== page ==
The most important use of index futures, to most investors, is to hedge beta, the element of risk that cannot be diversified away. The end result of fully hedging beta on a well diversified portfolio would be the construction of a portfolio that is riskless. The law of one price implies that this should return the risk free rate. This may seem pointless, but there are a number of reasons for doing this:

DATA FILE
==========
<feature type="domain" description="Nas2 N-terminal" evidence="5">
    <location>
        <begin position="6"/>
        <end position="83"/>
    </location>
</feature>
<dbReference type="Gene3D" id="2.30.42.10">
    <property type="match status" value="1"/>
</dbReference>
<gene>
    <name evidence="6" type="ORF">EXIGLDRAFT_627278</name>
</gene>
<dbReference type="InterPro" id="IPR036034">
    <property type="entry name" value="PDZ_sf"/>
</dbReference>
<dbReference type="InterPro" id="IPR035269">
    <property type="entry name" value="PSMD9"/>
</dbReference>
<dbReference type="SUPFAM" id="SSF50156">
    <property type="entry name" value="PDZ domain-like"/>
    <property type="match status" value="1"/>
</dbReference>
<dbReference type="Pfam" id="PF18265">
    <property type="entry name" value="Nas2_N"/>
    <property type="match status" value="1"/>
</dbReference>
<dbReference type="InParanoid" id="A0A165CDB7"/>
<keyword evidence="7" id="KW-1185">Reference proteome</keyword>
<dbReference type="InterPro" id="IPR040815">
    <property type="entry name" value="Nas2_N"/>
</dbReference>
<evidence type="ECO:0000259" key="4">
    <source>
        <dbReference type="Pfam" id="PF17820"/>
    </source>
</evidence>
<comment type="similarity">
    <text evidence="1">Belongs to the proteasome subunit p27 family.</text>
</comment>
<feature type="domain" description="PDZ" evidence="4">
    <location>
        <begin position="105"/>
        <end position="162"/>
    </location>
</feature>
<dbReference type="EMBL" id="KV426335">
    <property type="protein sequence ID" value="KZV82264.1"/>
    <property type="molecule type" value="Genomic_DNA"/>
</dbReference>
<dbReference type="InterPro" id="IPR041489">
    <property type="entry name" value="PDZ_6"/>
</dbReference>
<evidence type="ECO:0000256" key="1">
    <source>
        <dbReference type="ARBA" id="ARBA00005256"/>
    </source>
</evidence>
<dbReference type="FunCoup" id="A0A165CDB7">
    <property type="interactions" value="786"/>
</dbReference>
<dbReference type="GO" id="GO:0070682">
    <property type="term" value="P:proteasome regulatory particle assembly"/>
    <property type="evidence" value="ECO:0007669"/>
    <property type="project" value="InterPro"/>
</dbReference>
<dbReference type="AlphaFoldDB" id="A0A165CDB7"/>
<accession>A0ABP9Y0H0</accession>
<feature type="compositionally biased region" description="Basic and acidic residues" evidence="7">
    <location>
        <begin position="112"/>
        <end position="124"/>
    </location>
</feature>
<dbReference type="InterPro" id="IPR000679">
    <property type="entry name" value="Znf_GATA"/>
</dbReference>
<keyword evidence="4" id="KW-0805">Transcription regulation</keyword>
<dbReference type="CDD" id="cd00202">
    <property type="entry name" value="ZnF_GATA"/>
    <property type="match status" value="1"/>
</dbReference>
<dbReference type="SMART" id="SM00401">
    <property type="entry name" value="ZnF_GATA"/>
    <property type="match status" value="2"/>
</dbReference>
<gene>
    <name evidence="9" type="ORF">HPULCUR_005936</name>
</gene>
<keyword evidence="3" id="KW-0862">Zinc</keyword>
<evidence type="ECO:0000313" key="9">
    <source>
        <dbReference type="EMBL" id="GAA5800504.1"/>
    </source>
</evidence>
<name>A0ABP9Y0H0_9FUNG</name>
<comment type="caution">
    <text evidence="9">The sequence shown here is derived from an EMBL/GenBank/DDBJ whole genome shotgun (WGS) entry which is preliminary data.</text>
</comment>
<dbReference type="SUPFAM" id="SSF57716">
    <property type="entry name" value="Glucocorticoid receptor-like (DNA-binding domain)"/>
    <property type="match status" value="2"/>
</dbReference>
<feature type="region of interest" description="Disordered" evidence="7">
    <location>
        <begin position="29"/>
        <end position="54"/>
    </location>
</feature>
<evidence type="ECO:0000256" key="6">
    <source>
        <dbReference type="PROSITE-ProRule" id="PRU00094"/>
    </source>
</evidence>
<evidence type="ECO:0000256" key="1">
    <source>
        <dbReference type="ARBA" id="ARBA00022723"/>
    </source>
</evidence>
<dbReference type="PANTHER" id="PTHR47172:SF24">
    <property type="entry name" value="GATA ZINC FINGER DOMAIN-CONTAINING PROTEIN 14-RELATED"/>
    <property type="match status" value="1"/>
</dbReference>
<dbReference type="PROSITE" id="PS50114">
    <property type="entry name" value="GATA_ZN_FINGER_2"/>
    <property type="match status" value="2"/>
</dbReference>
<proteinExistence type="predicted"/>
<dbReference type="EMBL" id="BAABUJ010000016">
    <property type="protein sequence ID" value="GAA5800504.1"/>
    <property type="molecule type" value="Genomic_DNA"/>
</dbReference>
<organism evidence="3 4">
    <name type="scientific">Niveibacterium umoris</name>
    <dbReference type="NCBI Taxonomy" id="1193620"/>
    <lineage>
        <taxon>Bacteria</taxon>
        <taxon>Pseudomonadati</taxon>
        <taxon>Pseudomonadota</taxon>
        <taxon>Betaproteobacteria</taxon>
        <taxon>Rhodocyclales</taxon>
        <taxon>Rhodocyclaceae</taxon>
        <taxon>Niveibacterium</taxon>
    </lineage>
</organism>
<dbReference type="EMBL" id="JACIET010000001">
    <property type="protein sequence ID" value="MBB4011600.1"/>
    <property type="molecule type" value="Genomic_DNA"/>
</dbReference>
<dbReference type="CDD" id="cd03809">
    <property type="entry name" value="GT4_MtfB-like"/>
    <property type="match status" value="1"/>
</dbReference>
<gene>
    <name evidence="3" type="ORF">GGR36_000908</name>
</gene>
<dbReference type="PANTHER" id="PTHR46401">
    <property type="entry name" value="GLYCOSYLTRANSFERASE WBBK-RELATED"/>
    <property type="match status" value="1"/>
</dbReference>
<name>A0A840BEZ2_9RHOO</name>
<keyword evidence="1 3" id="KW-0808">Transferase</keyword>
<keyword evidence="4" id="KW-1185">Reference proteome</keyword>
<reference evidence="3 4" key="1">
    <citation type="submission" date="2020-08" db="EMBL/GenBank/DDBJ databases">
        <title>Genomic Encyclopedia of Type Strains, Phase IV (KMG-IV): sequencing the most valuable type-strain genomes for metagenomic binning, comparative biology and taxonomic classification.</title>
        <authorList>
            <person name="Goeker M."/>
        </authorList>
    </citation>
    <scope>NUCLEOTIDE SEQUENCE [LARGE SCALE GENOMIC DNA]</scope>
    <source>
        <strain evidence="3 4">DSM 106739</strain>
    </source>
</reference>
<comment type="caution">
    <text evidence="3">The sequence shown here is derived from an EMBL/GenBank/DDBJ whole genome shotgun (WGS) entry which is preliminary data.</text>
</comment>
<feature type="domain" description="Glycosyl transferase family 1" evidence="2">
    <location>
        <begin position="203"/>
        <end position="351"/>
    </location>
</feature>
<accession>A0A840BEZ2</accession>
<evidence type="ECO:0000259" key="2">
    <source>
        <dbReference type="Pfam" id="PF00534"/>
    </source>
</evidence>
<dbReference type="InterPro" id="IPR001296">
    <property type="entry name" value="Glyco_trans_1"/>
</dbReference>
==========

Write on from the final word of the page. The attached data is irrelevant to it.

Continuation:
- separating alpha and beta,
- reducing the beta of a portfolio without completely eliminating it,
- differences in tax,
- transaction costs.
On the other side of the futures, they are a way of buying the index on margin (i.e. increasing beta rather than decreasing it), together with the other reasons above.
Index futures on major markets are widely used. As a result, a wide choice of contracts (expiry dates and prices) are available and they are usually liquid.